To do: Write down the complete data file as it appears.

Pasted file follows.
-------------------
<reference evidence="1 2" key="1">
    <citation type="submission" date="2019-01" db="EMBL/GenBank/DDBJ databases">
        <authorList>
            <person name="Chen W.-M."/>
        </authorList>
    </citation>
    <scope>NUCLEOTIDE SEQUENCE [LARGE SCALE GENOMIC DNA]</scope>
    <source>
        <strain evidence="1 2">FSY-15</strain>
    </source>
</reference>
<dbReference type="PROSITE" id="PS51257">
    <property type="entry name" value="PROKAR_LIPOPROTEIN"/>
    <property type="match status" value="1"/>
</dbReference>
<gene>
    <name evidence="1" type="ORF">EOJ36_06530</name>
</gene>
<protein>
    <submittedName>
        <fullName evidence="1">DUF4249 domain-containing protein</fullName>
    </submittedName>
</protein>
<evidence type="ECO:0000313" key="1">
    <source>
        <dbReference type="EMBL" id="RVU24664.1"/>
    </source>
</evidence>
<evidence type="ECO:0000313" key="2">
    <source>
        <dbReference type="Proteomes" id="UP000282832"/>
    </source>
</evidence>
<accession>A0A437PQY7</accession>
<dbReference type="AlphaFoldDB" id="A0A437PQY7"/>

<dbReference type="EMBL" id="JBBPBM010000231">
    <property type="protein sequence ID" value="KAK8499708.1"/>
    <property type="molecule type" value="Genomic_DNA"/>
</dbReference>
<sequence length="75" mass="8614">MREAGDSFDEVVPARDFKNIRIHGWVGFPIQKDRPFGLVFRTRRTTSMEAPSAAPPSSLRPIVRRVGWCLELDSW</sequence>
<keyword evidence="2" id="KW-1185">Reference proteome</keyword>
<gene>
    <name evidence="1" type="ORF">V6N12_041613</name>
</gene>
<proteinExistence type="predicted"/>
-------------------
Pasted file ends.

<reference evidence="1 2" key="1">
    <citation type="submission" date="2019-01" db="EMBL/GenBank/DDBJ databases">
        <authorList>
            <person name="Chen W.-M."/>
        </authorList>
    </citation>
    <scope>NUCLEOTIDE SEQUENCE [LARGE SCALE GENOMIC DNA]</scope>
    <source>
        <strain evidence="1 2">FSY-15</strain>
    </source>
</reference>
<dbReference type="PROSITE" id="PS51257">
    <property type="entry name" value="PROKAR_LIPOPROTEIN"/>
    <property type="match status" value="1"/>
</dbReference>
<gene>
    <name evidence="1" type="ORF">EOJ36_06530</name>
</gene>
<protein>
    <submittedName>
        <fullName evidence="1">DUF4249 domain-containing protein</fullName>
    </submittedName>
</protein>
<evidence type="ECO:0000313" key="1">
    <source>
        <dbReference type="EMBL" id="RVU24664.1"/>
    </source>
</evidence>
<evidence type="ECO:0000313" key="2">
    <source>
        <dbReference type="Proteomes" id="UP000282832"/>
    </source>
</evidence>
<accession>A0A437PQY7</accession>
<dbReference type="AlphaFoldDB" id="A0A437PQY7"/>

<dbReference type="EMBL" id="JBBPBM010000231">
    <property type="protein sequence ID" value="KAK8499708.1"/>
    <property type="molecule type" value="Genomic_DNA"/>
</dbReference>
<sequence length="75" mass="8614">MREAGDSFDEVVPARDFKNIRIHGWVGFPIQKDRPFGLVFRTRRTTSMEAPSAAPPSSLRPIVRRVGWCLELDSW</sequence>
<keyword evidence="2" id="KW-1185">Reference proteome</keyword>
<gene>
    <name evidence="1" type="ORF">V6N12_041613</name>
</gene>
<proteinExistence type="predicted"/>